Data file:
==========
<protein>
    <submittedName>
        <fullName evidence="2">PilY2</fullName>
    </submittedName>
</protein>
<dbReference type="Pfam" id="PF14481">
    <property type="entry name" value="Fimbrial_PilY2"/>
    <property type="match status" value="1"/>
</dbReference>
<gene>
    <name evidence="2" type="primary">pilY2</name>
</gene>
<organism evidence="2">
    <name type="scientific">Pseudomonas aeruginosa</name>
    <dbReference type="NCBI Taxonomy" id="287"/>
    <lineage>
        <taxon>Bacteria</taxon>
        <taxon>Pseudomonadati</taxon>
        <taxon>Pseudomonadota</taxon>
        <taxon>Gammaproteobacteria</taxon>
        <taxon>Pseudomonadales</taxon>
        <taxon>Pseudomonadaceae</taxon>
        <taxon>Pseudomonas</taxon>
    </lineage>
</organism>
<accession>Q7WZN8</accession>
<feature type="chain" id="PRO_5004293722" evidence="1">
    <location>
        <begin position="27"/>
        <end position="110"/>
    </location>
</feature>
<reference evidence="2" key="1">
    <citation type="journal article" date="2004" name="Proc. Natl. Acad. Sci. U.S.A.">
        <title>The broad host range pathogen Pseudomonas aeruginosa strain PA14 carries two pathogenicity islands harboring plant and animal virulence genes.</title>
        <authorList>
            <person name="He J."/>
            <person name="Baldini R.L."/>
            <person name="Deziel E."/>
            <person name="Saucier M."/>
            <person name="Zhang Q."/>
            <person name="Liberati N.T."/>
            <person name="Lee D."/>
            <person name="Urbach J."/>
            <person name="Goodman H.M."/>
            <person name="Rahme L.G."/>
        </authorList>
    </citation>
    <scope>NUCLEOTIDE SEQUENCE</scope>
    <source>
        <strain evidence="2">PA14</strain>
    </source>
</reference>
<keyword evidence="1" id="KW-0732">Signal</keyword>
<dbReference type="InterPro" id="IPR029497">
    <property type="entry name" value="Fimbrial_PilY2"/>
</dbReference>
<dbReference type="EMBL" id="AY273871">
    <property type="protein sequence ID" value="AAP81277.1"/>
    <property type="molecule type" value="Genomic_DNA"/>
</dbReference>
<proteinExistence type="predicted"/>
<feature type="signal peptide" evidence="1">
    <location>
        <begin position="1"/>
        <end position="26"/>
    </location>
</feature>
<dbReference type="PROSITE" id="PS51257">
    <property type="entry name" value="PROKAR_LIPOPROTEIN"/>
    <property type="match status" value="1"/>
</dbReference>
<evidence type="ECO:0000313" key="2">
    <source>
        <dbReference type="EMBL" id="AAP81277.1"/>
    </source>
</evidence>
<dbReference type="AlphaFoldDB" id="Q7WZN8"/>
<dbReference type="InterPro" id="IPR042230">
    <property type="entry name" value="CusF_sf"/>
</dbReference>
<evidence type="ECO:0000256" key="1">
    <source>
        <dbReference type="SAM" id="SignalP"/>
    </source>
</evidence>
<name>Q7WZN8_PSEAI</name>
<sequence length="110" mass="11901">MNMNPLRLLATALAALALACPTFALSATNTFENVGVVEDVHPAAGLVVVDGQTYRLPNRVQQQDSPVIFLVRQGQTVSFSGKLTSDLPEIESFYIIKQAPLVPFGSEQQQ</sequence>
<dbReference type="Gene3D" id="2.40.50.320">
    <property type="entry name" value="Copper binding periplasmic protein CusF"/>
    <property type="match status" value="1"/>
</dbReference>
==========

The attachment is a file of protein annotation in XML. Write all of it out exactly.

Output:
<protein>
    <submittedName>
        <fullName evidence="2">PilY2</fullName>
    </submittedName>
</protein>
<dbReference type="Pfam" id="PF14481">
    <property type="entry name" value="Fimbrial_PilY2"/>
    <property type="match status" value="1"/>
</dbReference>
<gene>
    <name evidence="2" type="primary">pilY2</name>
</gene>
<organism evidence="2">
    <name type="scientific">Pseudomonas aeruginosa</name>
    <dbReference type="NCBI Taxonomy" id="287"/>
    <lineage>
        <taxon>Bacteria</taxon>
        <taxon>Pseudomonadati</taxon>
        <taxon>Pseudomonadota</taxon>
        <taxon>Gammaproteobacteria</taxon>
        <taxon>Pseudomonadales</taxon>
        <taxon>Pseudomonadaceae</taxon>
        <taxon>Pseudomonas</taxon>
    </lineage>
</organism>
<accession>Q7WZN8</accession>
<feature type="chain" id="PRO_5004293722" evidence="1">
    <location>
        <begin position="27"/>
        <end position="110"/>
    </location>
</feature>
<reference evidence="2" key="1">
    <citation type="journal article" date="2004" name="Proc. Natl. Acad. Sci. U.S.A.">
        <title>The broad host range pathogen Pseudomonas aeruginosa strain PA14 carries two pathogenicity islands harboring plant and animal virulence genes.</title>
        <authorList>
            <person name="He J."/>
            <person name="Baldini R.L."/>
            <person name="Deziel E."/>
            <person name="Saucier M."/>
            <person name="Zhang Q."/>
            <person name="Liberati N.T."/>
            <person name="Lee D."/>
            <person name="Urbach J."/>
            <person name="Goodman H.M."/>
            <person name="Rahme L.G."/>
        </authorList>
    </citation>
    <scope>NUCLEOTIDE SEQUENCE</scope>
    <source>
        <strain evidence="2">PA14</strain>
    </source>
</reference>
<keyword evidence="1" id="KW-0732">Signal</keyword>
<dbReference type="InterPro" id="IPR029497">
    <property type="entry name" value="Fimbrial_PilY2"/>
</dbReference>
<dbReference type="EMBL" id="AY273871">
    <property type="protein sequence ID" value="AAP81277.1"/>
    <property type="molecule type" value="Genomic_DNA"/>
</dbReference>
<proteinExistence type="predicted"/>
<feature type="signal peptide" evidence="1">
    <location>
        <begin position="1"/>
        <end position="26"/>
    </location>
</feature>
<dbReference type="PROSITE" id="PS51257">
    <property type="entry name" value="PROKAR_LIPOPROTEIN"/>
    <property type="match status" value="1"/>
</dbReference>
<evidence type="ECO:0000313" key="2">
    <source>
        <dbReference type="EMBL" id="AAP81277.1"/>
    </source>
</evidence>
<dbReference type="AlphaFoldDB" id="Q7WZN8"/>
<dbReference type="InterPro" id="IPR042230">
    <property type="entry name" value="CusF_sf"/>
</dbReference>
<evidence type="ECO:0000256" key="1">
    <source>
        <dbReference type="SAM" id="SignalP"/>
    </source>
</evidence>
<name>Q7WZN8_PSEAI</name>
<sequence length="110" mass="11901">MNMNPLRLLATALAALALACPTFALSATNTFENVGVVEDVHPAAGLVVVDGQTYRLPNRVQQQDSPVIFLVRQGQTVSFSGKLTSDLPEIESFYIIKQAPLVPFGSEQQQ</sequence>
<dbReference type="Gene3D" id="2.40.50.320">
    <property type="entry name" value="Copper binding periplasmic protein CusF"/>
    <property type="match status" value="1"/>
</dbReference>